We who enjoy baseball are often lectured that today’s athletes are among the finest who ever competed and that all but a few of those in ages past could hope to compete at their high level of physical fitness. We’re also told that continental flights across three time zones are more exhausting than the train trips that took former Major Leaguers only as far as the Midwest.
Now I’m not a professional athlete, but I know from personal experience that even a trans-Atlantic flight is easier on the body than an eighteen-hour Amtrak journey from New York to Chicago, let alone one made in the old days before shock absorbers and air-conditioning became standard equipment. As for jet lag, what time does the average player get out of bed and go to the ballpark anyway?
And as far as today’s jocks being “bigger, stronger and faster,” I’ll allow that this is probably true given today’s emphasis on weight-training. But when it comes to being in “baseball shape,” I’d argue that this obsession with body-building doesn’t seem to be doing them much good.
Today, nearly any injury requires not only a stint on the disabled list, but seemingly endless minor-league rehab assignments. Hardly a day goes by without one of these hearty super-athletes getting injured, sometimes merely swinging the bat or running to first base. And this is even more true of pitchers. Is there any fan who can deny that they wince when their ace makes contact with the ball and begins his not-so-excellent adventure around the diamond?
JUST LAST WEEK we witnessed the sickening spectacle of a pitcher — a member of the latest generation of technologically-trained supermen to whom men like Babe Ruth couldn’t hold a candle — injuring himself while engaged in an action most of us have performed hundreds if not thousands of times in our lives. New York Yankees right-hander, Chien-Ming Wang pulled up limping like a lame racehorse rounding third base during an interleague game in Houston.
This prompted Yankee heir Hank Steinbrenner to chastise MLB for having AL pitchers bat during interleague games: “Pitchers have enough to do without having to do that.” This, of course, provoked howls of indignation among those who disdain the idea of the designated hitter rule, but the man has a point. I’ve made no secret of what I think about interleague play — an abomination that has, among other things, disrupted baseball’s formerly balanced and equitable scheduling — but the least that the NL could do would be to use the DH in all games between the leagues and spare us all a lot of pain.
We’ve been told ad nauseam that the high batting averages of older ballplayers wouldn’t be possible today if they faced pitchers highly skilled in areas of specialization. I don’t buy it, but then why not carry this argument further when discussing the DH? If modern pitching is such an exact science — as if non-starting pitchers of the past simply hung around the bullpen and collected paychecks from big spenders like Frank Navin and Charles Comiskey — then let’s admit that as hitters or all-around ballplayers, today’s pitchers are not trained or even expected to hit.
Let us be honest. If, as is regularly posited by NL fans, that all nine men in their lineup are “real” ballplayers, why is it that when a popup floats near the center of the diamond, every infielder will call for the ball to spare his pitcher the ignominy of tripping over the rubber? What other batter almost invariably bunts with one out? And why do teams position their outfielders at Little League depth when the opposing hurler is at the dish, a strategy that once in a blue moon results in what I call a “pitcher’s double”?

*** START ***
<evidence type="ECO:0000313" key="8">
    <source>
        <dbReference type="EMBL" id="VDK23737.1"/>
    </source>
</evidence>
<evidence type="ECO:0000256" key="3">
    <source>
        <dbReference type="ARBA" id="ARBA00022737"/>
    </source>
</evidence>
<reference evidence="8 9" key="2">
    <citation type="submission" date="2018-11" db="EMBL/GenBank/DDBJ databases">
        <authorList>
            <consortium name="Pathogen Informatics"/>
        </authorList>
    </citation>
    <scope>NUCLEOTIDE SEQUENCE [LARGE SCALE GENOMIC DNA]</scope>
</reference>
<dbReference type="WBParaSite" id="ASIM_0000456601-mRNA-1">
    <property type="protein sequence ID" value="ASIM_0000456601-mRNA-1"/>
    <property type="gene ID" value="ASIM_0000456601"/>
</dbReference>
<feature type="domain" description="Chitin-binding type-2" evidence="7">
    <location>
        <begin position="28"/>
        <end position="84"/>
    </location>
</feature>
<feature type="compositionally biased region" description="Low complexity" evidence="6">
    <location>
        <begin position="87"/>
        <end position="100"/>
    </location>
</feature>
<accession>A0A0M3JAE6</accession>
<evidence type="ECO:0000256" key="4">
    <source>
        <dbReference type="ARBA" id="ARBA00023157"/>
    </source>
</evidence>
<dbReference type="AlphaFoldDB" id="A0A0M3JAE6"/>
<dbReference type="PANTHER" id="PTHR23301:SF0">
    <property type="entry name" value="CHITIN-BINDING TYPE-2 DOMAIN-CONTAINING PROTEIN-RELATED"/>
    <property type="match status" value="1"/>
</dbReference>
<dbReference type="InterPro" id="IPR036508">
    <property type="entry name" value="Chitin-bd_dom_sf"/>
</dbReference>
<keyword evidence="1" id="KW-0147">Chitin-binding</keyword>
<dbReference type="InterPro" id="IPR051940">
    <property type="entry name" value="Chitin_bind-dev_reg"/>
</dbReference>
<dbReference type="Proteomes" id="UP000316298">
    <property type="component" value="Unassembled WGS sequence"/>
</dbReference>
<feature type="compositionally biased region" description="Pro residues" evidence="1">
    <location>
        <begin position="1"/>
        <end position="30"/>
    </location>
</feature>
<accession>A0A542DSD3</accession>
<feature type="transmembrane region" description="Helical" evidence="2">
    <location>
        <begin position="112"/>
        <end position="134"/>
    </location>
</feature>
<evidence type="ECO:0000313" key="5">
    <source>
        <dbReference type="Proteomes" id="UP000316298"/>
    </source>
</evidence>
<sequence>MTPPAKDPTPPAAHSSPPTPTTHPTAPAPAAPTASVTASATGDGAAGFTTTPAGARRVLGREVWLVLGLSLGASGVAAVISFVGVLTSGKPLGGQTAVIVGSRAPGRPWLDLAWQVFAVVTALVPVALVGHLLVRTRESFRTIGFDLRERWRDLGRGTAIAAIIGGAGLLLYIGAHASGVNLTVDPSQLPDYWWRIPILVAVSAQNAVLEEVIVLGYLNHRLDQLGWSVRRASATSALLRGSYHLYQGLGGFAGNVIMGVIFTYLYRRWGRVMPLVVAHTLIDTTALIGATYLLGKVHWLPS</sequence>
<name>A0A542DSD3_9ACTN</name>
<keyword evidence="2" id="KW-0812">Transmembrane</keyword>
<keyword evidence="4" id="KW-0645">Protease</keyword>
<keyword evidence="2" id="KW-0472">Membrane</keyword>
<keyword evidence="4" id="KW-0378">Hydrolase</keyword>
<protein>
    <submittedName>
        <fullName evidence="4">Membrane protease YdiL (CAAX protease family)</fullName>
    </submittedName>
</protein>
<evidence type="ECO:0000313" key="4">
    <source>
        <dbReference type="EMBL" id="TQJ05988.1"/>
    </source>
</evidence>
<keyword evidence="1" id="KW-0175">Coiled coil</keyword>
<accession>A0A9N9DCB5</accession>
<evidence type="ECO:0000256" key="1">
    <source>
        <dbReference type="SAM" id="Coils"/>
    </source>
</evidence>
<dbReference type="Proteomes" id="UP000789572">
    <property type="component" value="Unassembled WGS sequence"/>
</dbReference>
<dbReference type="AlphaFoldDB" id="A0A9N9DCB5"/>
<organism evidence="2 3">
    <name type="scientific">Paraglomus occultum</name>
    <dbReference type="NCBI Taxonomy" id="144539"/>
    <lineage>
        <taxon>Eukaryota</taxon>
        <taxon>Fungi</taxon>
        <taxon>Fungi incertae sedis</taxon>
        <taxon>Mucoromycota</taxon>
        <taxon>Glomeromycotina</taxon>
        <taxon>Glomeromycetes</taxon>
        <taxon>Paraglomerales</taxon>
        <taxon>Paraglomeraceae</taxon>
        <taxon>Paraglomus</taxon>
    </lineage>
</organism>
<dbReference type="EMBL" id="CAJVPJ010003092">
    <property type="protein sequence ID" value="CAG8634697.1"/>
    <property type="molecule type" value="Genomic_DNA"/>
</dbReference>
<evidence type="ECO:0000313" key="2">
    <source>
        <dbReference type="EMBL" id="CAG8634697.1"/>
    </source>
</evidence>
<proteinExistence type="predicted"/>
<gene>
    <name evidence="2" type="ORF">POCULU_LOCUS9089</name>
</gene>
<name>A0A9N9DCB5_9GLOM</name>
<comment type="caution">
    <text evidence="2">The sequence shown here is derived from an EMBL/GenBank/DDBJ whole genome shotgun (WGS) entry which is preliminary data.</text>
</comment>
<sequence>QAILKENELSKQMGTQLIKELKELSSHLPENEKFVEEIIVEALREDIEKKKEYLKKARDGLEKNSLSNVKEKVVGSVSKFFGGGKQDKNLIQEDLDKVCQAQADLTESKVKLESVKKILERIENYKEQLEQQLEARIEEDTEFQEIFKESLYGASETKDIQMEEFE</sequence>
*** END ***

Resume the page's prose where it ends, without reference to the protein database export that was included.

Actually, the case can be made that an AL team with a DH is more a lineup of all-around ballplayers than is the NL version. After all, which occurs more often: an AL DH plays the field or an NL pitcher is called on to pinch-hit? The only real benefit to letting pitchers bat in the NL is that they basically get two to three innings off each game when their fellow pitchers perform at their rally-killing best. An AL pitcher actually faces a lineup more akin to that of his predecessors, who were expected to face a lineup of nine hitters.
AND PLEASE DON’T sing me the old tune about pitchers being dissuaded from throwing beanballs in the NL because they too have to come to bat. It’s a myth that’s been around for far too long. Pitchers like and respect other pitchers who basically pose no batting threat to them; it’s batters who can actually hit that they don’t like. To appreciate this, one has only to recall the famous beaning of Mike Piazza by Yankee Roger Clemens in 2000 and how it was handled by Mets pitcher Shawn Estes.
And as far as the vaunted superior strategy employed in the Senior Circuit, consider this from much respected manager Jim Leyland: “I think managing in the American League is much more difficult…In the National League, my situation is dictated for me. If I’m behind in the game, I’ve got to pinch-hit. I’ve got to take my pitcher out. In the American League, you have to zero in. You have to know exactly when to take [pitchers] out of there. In the National League, that is done for you.”
Let’s face it; the overwhelming majority of today’s pitchers have no more business up at bat or on the base paths than do I. If they are the specialists that they are purported to be, then so be it. There’s nothing special about them at bat.